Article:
Masaaledaar Pudine wala Qimah

Spearmint growing in pot indoors in my kitchen

Mint or Pudina is my most preferred herb only next to Cilantro/Kothmir. They are so gorgeous to look at! I would have loved to dedicate a part of my garden to this herb if only there was no threat of the plants being destroyed by the rabbits or raccoons or the groundhog which I consider a menace! To grow them buy a small spearmint plant from a garden center or nursery and propogate them into as many plants as you like as they keep growing. I have them placed indoors in front of the windows in small pots and they grow very well and quite rapidly. Mint has a very pleasant, fresh and strong aroma with innumerable benefits. I add this herb, fresh and chopped mostly to all of my meat preperations as the last step just before I turn off the heat source for a refreshing aroma to the dish.

One such meat preperation in which I love to add lots of fresh chopped mint leaves is the dish I writing about today. The mint leaves enhance the flavor of the dish diffusing their minty and fresh aroma to the meat preparation and brightens it.

Masaaledaar Pudine wala Qimah – Minced Lamb/Veal meat with Mint and Spices

Qimah is one of the most loved dish in my house. It can be devoured upon as a side-dish along with a number of main dishes for a meal, or the leftovers, if any, can even be used as a filling for parathas or samosas, or between toasted bread with cheese slices as evening snacks with a warm cup of tea. I usually prepare qimah in large amounts and portion and store them in plastic microwavable and freezable food storage boxes for very long time, so that I can use this during the days I dont feel like cooking.

Masaaledaar Pudine wala Qimah – Minced Lamb/Veal meat with Mint and Spices


Minced Lamb/Veal meat – 550 gms
Red chilli powder – 2 tsp
Salt – 2 1/2 tsp
Ginger-Garlic paste – 1 heaped tbsp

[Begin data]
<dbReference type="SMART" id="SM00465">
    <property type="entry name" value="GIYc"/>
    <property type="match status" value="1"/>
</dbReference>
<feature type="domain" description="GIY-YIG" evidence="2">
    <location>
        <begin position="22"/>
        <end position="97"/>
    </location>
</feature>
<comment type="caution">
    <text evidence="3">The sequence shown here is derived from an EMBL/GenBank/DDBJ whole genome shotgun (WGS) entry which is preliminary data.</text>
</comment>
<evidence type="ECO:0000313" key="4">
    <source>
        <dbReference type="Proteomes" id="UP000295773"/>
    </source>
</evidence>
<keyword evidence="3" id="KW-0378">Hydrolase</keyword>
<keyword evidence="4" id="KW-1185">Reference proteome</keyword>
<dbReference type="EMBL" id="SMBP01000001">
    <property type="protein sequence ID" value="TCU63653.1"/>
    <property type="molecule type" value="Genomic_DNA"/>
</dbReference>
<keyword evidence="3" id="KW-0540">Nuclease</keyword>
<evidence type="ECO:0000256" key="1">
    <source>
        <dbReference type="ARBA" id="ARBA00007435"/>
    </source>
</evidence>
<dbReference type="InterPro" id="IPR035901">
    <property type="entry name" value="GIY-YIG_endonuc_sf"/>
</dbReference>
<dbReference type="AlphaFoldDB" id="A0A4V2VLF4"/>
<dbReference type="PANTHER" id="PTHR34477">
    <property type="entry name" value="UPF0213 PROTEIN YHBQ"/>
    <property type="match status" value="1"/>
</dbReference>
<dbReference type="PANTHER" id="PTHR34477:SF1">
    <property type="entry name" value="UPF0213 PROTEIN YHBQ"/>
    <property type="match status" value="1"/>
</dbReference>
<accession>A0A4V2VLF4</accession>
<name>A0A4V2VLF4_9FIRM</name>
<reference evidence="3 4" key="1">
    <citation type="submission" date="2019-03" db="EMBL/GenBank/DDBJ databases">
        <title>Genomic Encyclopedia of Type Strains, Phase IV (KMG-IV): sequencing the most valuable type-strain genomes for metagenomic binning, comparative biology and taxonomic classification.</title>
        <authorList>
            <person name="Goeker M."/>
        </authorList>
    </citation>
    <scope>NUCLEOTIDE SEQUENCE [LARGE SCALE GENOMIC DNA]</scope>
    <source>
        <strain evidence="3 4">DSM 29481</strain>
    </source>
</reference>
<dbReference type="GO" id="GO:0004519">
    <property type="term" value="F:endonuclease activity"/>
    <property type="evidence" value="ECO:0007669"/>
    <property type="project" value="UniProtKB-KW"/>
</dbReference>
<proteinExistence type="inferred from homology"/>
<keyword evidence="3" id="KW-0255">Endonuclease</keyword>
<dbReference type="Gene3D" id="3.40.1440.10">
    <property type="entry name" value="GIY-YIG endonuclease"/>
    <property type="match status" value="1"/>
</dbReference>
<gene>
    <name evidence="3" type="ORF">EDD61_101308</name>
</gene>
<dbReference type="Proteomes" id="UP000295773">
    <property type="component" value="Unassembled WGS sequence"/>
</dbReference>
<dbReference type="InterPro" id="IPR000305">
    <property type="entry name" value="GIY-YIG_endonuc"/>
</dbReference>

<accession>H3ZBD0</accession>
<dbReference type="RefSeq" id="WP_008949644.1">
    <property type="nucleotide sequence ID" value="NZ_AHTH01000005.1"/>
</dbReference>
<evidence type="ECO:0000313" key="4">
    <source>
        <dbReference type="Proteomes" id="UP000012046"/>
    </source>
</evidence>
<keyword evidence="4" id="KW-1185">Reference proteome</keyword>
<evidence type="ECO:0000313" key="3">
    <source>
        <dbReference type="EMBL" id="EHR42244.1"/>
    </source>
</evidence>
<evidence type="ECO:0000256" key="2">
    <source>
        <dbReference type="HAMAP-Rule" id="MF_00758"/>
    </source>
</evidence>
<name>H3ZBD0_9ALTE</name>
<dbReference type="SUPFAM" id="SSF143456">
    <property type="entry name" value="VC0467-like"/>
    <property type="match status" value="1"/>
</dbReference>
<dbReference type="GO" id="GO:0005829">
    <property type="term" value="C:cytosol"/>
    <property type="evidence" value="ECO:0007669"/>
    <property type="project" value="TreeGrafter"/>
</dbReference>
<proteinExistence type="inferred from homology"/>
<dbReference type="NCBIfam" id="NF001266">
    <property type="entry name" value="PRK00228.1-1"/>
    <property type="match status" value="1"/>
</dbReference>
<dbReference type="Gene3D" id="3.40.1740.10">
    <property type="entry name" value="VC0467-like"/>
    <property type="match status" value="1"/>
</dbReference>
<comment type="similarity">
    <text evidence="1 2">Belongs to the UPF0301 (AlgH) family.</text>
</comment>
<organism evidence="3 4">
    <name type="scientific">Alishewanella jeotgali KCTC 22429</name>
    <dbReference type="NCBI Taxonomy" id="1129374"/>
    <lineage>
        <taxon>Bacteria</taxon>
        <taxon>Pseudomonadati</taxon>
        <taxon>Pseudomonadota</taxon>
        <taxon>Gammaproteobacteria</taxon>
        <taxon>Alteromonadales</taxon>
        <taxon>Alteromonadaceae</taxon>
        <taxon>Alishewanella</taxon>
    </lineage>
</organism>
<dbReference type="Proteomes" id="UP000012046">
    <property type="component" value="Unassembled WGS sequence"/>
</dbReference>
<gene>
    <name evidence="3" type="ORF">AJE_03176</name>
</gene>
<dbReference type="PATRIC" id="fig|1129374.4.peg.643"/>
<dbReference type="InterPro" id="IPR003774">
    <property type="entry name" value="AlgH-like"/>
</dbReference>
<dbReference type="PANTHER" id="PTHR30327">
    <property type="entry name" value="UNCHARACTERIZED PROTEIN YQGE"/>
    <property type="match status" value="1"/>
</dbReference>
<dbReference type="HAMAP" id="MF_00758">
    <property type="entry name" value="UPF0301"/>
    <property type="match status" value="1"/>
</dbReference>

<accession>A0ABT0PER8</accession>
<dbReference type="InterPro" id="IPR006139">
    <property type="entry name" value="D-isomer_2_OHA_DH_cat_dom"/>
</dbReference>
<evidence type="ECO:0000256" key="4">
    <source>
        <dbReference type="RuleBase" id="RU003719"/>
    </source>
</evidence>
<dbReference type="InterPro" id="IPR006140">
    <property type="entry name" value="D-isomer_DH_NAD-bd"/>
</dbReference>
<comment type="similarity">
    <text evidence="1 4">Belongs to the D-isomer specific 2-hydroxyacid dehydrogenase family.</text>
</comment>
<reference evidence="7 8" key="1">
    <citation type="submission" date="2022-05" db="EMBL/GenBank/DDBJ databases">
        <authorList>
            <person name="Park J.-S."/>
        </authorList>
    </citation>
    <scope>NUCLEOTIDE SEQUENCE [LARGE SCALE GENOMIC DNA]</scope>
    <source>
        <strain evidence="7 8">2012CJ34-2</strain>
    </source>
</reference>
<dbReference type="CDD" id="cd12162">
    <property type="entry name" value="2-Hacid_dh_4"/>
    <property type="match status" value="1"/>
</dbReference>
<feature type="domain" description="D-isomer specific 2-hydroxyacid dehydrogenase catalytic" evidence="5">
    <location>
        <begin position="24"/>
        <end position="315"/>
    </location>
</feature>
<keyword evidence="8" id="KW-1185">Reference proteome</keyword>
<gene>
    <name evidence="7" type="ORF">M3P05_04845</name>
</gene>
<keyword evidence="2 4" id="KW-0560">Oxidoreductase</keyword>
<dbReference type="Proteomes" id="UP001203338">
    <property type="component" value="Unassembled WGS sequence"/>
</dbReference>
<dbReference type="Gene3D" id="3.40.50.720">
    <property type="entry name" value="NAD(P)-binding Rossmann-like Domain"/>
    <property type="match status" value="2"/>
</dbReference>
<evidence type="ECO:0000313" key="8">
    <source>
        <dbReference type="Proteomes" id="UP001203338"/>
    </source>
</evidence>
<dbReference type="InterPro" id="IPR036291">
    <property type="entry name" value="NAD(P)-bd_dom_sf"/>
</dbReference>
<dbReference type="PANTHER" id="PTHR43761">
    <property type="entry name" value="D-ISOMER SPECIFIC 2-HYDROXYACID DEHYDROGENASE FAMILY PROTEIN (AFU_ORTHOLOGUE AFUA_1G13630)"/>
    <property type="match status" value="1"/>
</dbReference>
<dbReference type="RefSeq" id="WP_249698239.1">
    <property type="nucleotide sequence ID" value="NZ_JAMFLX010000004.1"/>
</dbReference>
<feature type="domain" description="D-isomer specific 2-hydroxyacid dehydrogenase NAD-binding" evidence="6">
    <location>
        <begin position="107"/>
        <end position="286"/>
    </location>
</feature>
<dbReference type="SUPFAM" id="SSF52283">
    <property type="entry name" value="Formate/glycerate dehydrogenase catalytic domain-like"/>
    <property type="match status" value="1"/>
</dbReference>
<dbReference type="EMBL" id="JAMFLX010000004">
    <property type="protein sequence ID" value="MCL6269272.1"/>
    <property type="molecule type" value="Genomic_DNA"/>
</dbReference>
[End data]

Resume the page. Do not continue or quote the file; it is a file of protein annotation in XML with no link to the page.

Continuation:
Turmeric – 1/2 tsp
Hung Yogurt – 1/2 cup
Garam masala – 1 tbsp
Canola oil – 1/4 cup
Cloves – 3
Green Cardamom – 2
Cinnamon stick – 2 inch piece
Dried Bay leaf/Tej patta – 1
Yellow Onions – 2, finely sliced
Tomato paste – 3/4 cup
Small Green chillies – 4, chopped
Chopped Mint leaves – 1/2 cup


1. In a large mixing bowl, add the minced meat, red chilli powder, 2 tsp salt, ginger garlic paste, turmeric, hung yogurt and garam masala. Mix it all well with a wooden spoon and keep aside.
2. Heat oil in a large non-stick frying pan at medium heat and as soon as it warms up, add the cloves, cinnamon stick and green cardamoms. Saute them for about a minute. Add the sliced onions and remaining salt and stir fry them till they are golden brown in colour.
3. Add the marinated minced meat and mix well using a wooden spoon. Cover with a lid and let it cook for about 5 minutes. Later, open the lid and break up the lumps of meat using a wooden spoon and add the tomato paste and stir well to mix. Cover the lid and let it cook for 20 -30 minutes, stirring it occasionally.
4. Later, once the water has completely dried, add the sliced green chillies and chopped mint leaves. Let it cook covered for a minute more. Serve warm.

Suggested Accompaniments: Warm Rotis or Parathas or Naan, or along with Basmato Chawal and a Vegetable side dish or just Khatti dal, or along with Khichdi and Khatta for a delicious and felling meal.

I am sending this as an entry to Grow Your Own event hosted by Andreas Recipes, and also to ‘Think Spice, Think Turmeric‘ event being hosted by Sudeshna.

And before I take my leave for today, here’s a very famous and touching song that I love, ‘Ye Galiyaan, Ye Chowbaara..’ from an excellent Bollywood movie Prem Rog. It never fails to bring tears in my eyes..